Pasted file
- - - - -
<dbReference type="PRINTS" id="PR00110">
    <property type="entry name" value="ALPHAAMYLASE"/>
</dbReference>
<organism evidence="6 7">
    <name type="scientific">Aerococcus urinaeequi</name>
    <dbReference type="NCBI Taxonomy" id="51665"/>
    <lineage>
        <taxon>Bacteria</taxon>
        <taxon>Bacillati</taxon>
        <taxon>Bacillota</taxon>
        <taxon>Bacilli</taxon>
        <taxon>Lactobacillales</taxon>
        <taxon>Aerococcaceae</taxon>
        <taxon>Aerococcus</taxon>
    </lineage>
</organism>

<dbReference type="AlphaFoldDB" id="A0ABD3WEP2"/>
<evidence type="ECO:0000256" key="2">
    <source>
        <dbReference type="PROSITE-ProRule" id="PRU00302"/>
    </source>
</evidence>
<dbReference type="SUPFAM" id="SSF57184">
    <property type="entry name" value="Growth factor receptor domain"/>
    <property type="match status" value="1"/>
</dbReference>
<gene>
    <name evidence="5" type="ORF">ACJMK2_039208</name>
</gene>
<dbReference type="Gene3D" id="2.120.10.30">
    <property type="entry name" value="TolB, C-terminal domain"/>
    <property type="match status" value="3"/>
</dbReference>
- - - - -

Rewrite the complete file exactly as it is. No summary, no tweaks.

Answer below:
<dbReference type="PRINTS" id="PR00110">
    <property type="entry name" value="ALPHAAMYLASE"/>
</dbReference>
<organism evidence="6 7">
    <name type="scientific">Aerococcus urinaeequi</name>
    <dbReference type="NCBI Taxonomy" id="51665"/>
    <lineage>
        <taxon>Bacteria</taxon>
        <taxon>Bacillati</taxon>
        <taxon>Bacillota</taxon>
        <taxon>Bacilli</taxon>
        <taxon>Lactobacillales</taxon>
        <taxon>Aerococcaceae</taxon>
        <taxon>Aerococcus</taxon>
    </lineage>
</organism>

<dbReference type="AlphaFoldDB" id="A0ABD3WEP2"/>
<evidence type="ECO:0000256" key="2">
    <source>
        <dbReference type="PROSITE-ProRule" id="PRU00302"/>
    </source>
</evidence>
<dbReference type="SUPFAM" id="SSF57184">
    <property type="entry name" value="Growth factor receptor domain"/>
    <property type="match status" value="1"/>
</dbReference>
<gene>
    <name evidence="5" type="ORF">ACJMK2_039208</name>
</gene>
<dbReference type="Gene3D" id="2.120.10.30">
    <property type="entry name" value="TolB, C-terminal domain"/>
    <property type="match status" value="3"/>
</dbReference>